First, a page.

11 Feb Which Subway Systems Have the Most Polluted Air?
MedicalResearch.com Interview with:
Terry Gordon PhD
Professor, Department of Environmental Medicine
NYU Grossman School of Medicine
NYU Langone Health
MedicalResearch.com: What is the background for this study?
Response: We are air pollution researcher and interested in unique exposure scenarios. Based on the work by Dr. Steve Chillrud, Columbia University, we did a study 5 years ago to assess air quality in over 30 subway stations in NYC. We found poor air quality in all of the underground stations but the air quality was better in some locations. So we wondered what would be air quality in different transit systems in NE United States. David Luglio, pre-doctoral candidate, led a team of students to monitor particles in the air of subway stations in metropolitan NYC’s MTA, LIRR, and PATH systems, Boston, Philadelphia, and Washington, DC.
MedicalResearch.com: What are the main findings?
Response: We found that particle concentrations in the air were several to many times higher than outdoor levels in the subways stations in all 4 cities. The worst air quality was measured in NYC/NJ’s PATH system.
MedicalResearch.com: What should readers take away from your report?
Response: Readers should consider that they are exposed to very high levels of air pollution while using subway transit systems. Because the exposure times are often short, there are not likely to be adverse health effects in healthy people, but there is more concern for those with chronic lung or heart disease. In particular, workers may be of the most concern because of the extended length of time they spend underground.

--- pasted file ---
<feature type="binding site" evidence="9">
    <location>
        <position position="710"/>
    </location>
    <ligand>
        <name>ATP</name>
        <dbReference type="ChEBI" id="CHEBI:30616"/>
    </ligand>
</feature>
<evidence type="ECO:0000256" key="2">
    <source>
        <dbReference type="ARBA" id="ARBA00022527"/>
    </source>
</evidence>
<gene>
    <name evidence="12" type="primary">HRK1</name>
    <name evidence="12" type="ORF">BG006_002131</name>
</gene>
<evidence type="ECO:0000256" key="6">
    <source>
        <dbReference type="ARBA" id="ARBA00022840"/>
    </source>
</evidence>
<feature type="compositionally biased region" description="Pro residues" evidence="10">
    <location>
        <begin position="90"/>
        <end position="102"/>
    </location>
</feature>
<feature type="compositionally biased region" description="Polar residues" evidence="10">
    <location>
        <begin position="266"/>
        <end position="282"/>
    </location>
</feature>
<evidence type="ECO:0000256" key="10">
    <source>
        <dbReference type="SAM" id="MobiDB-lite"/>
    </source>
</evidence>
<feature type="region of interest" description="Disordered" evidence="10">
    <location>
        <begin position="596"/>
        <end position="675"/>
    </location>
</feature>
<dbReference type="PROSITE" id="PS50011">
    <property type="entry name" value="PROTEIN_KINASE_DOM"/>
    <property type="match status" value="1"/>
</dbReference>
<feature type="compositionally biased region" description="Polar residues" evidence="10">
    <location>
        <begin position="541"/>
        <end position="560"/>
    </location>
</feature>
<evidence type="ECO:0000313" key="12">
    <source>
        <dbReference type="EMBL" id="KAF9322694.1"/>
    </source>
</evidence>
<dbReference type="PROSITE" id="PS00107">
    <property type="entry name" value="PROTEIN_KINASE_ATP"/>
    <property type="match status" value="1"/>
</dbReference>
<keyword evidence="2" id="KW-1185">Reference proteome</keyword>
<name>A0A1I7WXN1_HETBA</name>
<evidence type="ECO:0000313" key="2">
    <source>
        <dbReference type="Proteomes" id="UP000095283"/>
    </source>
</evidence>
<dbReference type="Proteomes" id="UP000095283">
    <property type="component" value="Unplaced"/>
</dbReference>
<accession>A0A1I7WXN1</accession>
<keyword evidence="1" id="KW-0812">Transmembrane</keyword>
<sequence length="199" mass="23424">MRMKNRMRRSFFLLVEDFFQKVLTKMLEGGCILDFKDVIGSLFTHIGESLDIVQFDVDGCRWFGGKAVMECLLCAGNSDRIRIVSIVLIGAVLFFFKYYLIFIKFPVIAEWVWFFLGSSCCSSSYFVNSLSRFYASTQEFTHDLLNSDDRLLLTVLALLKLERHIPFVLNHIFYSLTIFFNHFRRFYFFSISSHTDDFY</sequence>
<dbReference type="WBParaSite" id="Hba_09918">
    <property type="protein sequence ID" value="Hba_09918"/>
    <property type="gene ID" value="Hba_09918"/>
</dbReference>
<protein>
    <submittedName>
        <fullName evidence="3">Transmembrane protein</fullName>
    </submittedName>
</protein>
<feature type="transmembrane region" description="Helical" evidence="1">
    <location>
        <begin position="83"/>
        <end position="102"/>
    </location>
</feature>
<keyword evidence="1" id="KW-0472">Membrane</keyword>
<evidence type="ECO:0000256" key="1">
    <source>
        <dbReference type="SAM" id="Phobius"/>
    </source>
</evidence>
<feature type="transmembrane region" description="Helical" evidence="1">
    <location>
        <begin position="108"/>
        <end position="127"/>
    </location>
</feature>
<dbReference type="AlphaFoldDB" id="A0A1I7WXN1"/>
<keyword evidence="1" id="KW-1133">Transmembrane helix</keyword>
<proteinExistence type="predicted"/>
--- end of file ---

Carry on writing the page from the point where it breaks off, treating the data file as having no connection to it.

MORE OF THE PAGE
MedicalResearch.com: What recommendations do you have for future research as a result of this work?
Response: We plan to study the toxicity and composition of particles collected in the subway systems. Also, we also need to identify the sources of the particles and get cooperation from transit authorities to reduce these emissions. This would lead to important steps for ‘cleaning the air’. Switching to battery driven maintenance/repair engines, instead of diesel locomotives, is a start. Increasing the ventilation or filtering out air particles would be another, but costly, approach.
David G. Luglio, Maria Katsigeorgis, Jade Hess, Rebecca Kim, John Adragna, Amna Raja, Colin Gordon, Jonathan Fine, George Thurston, Terry Gordon, M.J. Ruzmyn Vilcassim. PM2.5 Concentration and Composition in Subway Systems in the Northeastern United States. Environmental Health Perspectives, 2021; 129 (2): 027001 DOI: 10.1289/EHP7202
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